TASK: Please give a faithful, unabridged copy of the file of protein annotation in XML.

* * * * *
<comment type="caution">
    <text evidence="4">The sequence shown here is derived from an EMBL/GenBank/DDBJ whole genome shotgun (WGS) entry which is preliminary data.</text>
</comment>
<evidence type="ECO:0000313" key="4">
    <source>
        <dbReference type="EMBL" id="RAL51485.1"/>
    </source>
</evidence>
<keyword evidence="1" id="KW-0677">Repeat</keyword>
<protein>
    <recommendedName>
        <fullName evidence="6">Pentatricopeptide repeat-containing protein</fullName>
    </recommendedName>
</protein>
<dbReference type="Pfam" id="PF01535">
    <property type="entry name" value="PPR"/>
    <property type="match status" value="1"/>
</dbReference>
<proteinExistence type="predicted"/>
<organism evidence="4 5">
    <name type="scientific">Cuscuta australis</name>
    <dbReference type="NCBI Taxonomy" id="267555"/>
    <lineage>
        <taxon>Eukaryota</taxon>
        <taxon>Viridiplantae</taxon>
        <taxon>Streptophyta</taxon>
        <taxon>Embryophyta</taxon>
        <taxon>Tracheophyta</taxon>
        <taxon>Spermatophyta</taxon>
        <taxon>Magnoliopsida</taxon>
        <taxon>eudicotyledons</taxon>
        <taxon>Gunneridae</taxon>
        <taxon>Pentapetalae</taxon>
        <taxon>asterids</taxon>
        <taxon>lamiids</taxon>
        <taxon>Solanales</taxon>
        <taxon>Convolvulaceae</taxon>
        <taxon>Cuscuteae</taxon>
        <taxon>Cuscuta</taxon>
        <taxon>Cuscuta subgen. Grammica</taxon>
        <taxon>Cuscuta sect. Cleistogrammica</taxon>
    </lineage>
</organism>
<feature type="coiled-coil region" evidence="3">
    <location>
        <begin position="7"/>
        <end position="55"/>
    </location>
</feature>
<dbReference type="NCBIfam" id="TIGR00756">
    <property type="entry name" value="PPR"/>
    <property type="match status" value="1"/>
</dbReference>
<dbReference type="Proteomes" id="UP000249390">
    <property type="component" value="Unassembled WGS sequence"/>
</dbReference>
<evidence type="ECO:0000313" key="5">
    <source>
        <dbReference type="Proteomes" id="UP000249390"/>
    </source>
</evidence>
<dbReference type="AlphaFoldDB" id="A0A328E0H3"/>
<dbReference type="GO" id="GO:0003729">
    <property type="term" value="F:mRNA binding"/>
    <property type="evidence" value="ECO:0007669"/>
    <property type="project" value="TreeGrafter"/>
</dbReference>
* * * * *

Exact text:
<comment type="caution">
    <text evidence="4">The sequence shown here is derived from an EMBL/GenBank/DDBJ whole genome shotgun (WGS) entry which is preliminary data.</text>
</comment>
<evidence type="ECO:0000313" key="4">
    <source>
        <dbReference type="EMBL" id="RAL51485.1"/>
    </source>
</evidence>
<keyword evidence="1" id="KW-0677">Repeat</keyword>
<protein>
    <recommendedName>
        <fullName evidence="6">Pentatricopeptide repeat-containing protein</fullName>
    </recommendedName>
</protein>
<dbReference type="Pfam" id="PF01535">
    <property type="entry name" value="PPR"/>
    <property type="match status" value="1"/>
</dbReference>
<proteinExistence type="predicted"/>
<organism evidence="4 5">
    <name type="scientific">Cuscuta australis</name>
    <dbReference type="NCBI Taxonomy" id="267555"/>
    <lineage>
        <taxon>Eukaryota</taxon>
        <taxon>Viridiplantae</taxon>
        <taxon>Streptophyta</taxon>
        <taxon>Embryophyta</taxon>
        <taxon>Tracheophyta</taxon>
        <taxon>Spermatophyta</taxon>
        <taxon>Magnoliopsida</taxon>
        <taxon>eudicotyledons</taxon>
        <taxon>Gunneridae</taxon>
        <taxon>Pentapetalae</taxon>
        <taxon>asterids</taxon>
        <taxon>lamiids</taxon>
        <taxon>Solanales</taxon>
        <taxon>Convolvulaceae</taxon>
        <taxon>Cuscuteae</taxon>
        <taxon>Cuscuta</taxon>
        <taxon>Cuscuta subgen. Grammica</taxon>
        <taxon>Cuscuta sect. Cleistogrammica</taxon>
    </lineage>
</organism>
<feature type="coiled-coil region" evidence="3">
    <location>
        <begin position="7"/>
        <end position="55"/>
    </location>
</feature>
<dbReference type="NCBIfam" id="TIGR00756">
    <property type="entry name" value="PPR"/>
    <property type="match status" value="1"/>
</dbReference>
<dbReference type="Proteomes" id="UP000249390">
    <property type="component" value="Unassembled WGS sequence"/>
</dbReference>
<evidence type="ECO:0000313" key="5">
    <source>
        <dbReference type="Proteomes" id="UP000249390"/>
    </source>
</evidence>
<dbReference type="AlphaFoldDB" id="A0A328E0H3"/>
<dbReference type="GO" id="GO:0003729">
    <property type="term" value="F:mRNA binding"/>
    <property type="evidence" value="ECO:0007669"/>
    <property type="project" value="TreeGrafter"/>
</dbReference>